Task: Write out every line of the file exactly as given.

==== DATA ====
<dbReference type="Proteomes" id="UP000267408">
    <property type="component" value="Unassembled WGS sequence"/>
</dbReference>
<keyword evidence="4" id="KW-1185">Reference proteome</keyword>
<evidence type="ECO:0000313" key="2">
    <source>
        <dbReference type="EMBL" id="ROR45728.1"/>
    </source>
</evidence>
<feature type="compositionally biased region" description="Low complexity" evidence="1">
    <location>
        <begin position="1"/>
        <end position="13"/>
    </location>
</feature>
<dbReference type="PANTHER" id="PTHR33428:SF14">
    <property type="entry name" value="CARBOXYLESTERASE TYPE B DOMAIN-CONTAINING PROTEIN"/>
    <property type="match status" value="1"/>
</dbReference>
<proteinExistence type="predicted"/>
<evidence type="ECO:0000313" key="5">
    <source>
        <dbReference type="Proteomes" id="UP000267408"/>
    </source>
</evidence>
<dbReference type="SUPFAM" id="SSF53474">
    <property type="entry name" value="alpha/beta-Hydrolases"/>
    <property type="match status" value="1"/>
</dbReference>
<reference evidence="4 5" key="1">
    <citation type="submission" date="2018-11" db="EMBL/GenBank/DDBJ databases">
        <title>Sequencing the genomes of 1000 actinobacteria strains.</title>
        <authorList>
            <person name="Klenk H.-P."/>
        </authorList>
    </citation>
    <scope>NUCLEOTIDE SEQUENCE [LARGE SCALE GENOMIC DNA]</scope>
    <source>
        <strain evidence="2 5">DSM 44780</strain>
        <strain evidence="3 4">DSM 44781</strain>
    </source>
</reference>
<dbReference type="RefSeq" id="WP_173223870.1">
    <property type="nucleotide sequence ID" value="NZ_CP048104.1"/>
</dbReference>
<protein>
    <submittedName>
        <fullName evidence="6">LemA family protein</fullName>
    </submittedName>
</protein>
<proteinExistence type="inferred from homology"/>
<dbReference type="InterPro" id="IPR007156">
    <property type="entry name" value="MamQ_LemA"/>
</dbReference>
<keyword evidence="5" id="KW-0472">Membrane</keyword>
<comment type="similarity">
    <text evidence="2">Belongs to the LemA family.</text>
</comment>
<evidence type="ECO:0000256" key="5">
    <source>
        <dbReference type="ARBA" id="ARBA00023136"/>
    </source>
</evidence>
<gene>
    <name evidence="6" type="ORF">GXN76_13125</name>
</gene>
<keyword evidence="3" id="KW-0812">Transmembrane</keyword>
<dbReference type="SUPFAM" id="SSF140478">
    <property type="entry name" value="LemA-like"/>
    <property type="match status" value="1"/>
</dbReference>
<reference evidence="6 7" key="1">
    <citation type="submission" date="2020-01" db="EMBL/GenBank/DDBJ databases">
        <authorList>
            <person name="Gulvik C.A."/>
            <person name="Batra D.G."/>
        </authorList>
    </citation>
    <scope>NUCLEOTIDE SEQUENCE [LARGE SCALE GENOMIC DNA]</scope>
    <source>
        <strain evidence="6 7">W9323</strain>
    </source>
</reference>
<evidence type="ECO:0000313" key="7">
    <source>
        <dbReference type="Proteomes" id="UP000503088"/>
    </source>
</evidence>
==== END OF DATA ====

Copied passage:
<dbReference type="Proteomes" id="UP000267408">
    <property type="component" value="Unassembled WGS sequence"/>
</dbReference>
<keyword evidence="4" id="KW-1185">Reference proteome</keyword>
<evidence type="ECO:0000313" key="2">
    <source>
        <dbReference type="EMBL" id="ROR45728.1"/>
    </source>
</evidence>
<feature type="compositionally biased region" description="Low complexity" evidence="1">
    <location>
        <begin position="1"/>
        <end position="13"/>
    </location>
</feature>
<dbReference type="PANTHER" id="PTHR33428:SF14">
    <property type="entry name" value="CARBOXYLESTERASE TYPE B DOMAIN-CONTAINING PROTEIN"/>
    <property type="match status" value="1"/>
</dbReference>
<proteinExistence type="predicted"/>
<evidence type="ECO:0000313" key="5">
    <source>
        <dbReference type="Proteomes" id="UP000267408"/>
    </source>
</evidence>
<dbReference type="SUPFAM" id="SSF53474">
    <property type="entry name" value="alpha/beta-Hydrolases"/>
    <property type="match status" value="1"/>
</dbReference>
<reference evidence="4 5" key="1">
    <citation type="submission" date="2018-11" db="EMBL/GenBank/DDBJ databases">
        <title>Sequencing the genomes of 1000 actinobacteria strains.</title>
        <authorList>
            <person name="Klenk H.-P."/>
        </authorList>
    </citation>
    <scope>NUCLEOTIDE SEQUENCE [LARGE SCALE GENOMIC DNA]</scope>
    <source>
        <strain evidence="2 5">DSM 44780</strain>
        <strain evidence="3 4">DSM 44781</strain>
    </source>
</reference>
<dbReference type="RefSeq" id="WP_173223870.1">
    <property type="nucleotide sequence ID" value="NZ_CP048104.1"/>
</dbReference>
<protein>
    <submittedName>
        <fullName evidence="6">LemA family protein</fullName>
    </submittedName>
</protein>
<proteinExistence type="inferred from homology"/>
<dbReference type="InterPro" id="IPR007156">
    <property type="entry name" value="MamQ_LemA"/>
</dbReference>
<keyword evidence="5" id="KW-0472">Membrane</keyword>
<comment type="similarity">
    <text evidence="2">Belongs to the LemA family.</text>
</comment>
<evidence type="ECO:0000256" key="5">
    <source>
        <dbReference type="ARBA" id="ARBA00023136"/>
    </source>
</evidence>
<gene>
    <name evidence="6" type="ORF">GXN76_13125</name>
</gene>
<keyword evidence="3" id="KW-0812">Transmembrane</keyword>
<dbReference type="SUPFAM" id="SSF140478">
    <property type="entry name" value="LemA-like"/>
    <property type="match status" value="1"/>
</dbReference>
<reference evidence="6 7" key="1">
    <citation type="submission" date="2020-01" db="EMBL/GenBank/DDBJ databases">
        <authorList>
            <person name="Gulvik C.A."/>
            <person name="Batra D.G."/>
        </authorList>
    </citation>
    <scope>NUCLEOTIDE SEQUENCE [LARGE SCALE GENOMIC DNA]</scope>
    <source>
        <strain evidence="6 7">W9323</strain>
    </source>
</reference>
<evidence type="ECO:0000313" key="7">
    <source>
        <dbReference type="Proteomes" id="UP000503088"/>
    </source>
</evidence>